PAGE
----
Thinking with the Intimacy Contract: Social Contract Critique and the Privatization of US Empire.

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  • Author(s): Brown, Rachel H.
  • Source:
    Political Theory. Dec2020, Vol. 48 Issue 6, p692-722. 31p.
  • Additional Information
    • Subject Terms:
    • Abstract:
      This essay considers how an "intimacy contract," as a conceptual tool and a political reality, extends existing critiques of the social contract tradition by accounting for the privatized nature of the post-9/11 US empire. Examining critiques by Carole Pateman and Charles Mills, I argue that an intimacy contract uncovers the coercive power relations underlying neoliberal discourses of entrepreneurial freedom. Focusing on migrant labor on US military bases, I provide an overview of the racial, sexual, and settler contracts and the need to extend Mills's and Pateman's critiques of embodiment and spatiality. Next, I suggest how the intimacy contract generates a transnational, embodied account of the labors upholding US empire; a lens into the shifting significance of these labors under neoliberal imperialism; and a chronicling of desire and workers' interests. In conclusion, I suggest how the intimacy contract exposes multiple resistances to US empire and neoliberal capitalism. [ABSTRACT FROM AUTHOR]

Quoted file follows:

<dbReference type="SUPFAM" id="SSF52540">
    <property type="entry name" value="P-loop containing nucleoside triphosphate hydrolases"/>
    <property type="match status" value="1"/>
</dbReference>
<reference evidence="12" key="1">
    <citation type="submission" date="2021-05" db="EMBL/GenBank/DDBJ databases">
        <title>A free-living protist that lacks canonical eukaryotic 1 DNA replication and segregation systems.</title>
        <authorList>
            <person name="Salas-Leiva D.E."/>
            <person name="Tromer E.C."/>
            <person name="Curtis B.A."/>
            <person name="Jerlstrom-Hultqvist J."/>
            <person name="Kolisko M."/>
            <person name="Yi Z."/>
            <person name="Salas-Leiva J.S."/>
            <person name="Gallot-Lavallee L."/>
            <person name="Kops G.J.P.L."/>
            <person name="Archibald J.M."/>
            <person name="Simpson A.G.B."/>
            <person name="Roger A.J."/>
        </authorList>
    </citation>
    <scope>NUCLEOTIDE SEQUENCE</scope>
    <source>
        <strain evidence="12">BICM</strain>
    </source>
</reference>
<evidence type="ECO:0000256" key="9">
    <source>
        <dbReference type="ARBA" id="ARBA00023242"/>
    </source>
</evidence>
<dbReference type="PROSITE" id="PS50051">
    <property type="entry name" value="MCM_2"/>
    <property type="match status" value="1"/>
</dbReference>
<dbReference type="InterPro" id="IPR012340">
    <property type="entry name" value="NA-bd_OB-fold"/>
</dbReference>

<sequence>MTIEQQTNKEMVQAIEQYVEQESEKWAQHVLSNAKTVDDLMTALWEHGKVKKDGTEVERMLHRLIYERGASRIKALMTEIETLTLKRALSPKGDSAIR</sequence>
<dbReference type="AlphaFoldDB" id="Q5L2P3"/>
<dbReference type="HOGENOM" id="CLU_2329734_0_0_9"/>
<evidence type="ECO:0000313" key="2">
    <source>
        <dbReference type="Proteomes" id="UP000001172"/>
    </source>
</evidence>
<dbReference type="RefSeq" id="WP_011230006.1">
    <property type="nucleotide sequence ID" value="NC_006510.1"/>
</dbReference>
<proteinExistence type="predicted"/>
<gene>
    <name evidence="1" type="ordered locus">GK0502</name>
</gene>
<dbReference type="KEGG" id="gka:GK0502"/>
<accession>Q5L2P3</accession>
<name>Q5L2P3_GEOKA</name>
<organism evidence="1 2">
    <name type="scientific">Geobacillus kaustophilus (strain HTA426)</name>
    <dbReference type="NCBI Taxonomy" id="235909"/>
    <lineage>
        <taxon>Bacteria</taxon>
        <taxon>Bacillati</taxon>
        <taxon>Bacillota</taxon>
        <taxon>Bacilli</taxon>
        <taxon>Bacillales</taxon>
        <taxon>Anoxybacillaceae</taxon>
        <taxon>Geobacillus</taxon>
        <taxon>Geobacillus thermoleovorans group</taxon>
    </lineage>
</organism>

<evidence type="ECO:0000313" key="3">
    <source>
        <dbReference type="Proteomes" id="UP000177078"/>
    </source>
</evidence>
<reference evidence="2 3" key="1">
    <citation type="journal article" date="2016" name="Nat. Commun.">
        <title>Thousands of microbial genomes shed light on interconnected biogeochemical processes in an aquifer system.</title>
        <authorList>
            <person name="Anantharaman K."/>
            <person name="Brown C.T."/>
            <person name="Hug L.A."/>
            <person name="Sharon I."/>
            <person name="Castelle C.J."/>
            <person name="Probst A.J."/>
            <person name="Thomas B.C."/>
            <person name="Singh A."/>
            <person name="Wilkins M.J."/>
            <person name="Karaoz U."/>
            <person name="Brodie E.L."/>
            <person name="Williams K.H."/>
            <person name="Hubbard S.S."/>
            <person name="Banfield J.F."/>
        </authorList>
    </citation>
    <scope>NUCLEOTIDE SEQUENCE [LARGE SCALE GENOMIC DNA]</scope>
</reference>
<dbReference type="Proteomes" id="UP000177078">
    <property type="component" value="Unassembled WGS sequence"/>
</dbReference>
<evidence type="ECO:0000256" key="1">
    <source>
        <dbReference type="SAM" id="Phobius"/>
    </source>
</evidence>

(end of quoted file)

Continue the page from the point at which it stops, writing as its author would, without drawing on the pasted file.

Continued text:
• Abstract:
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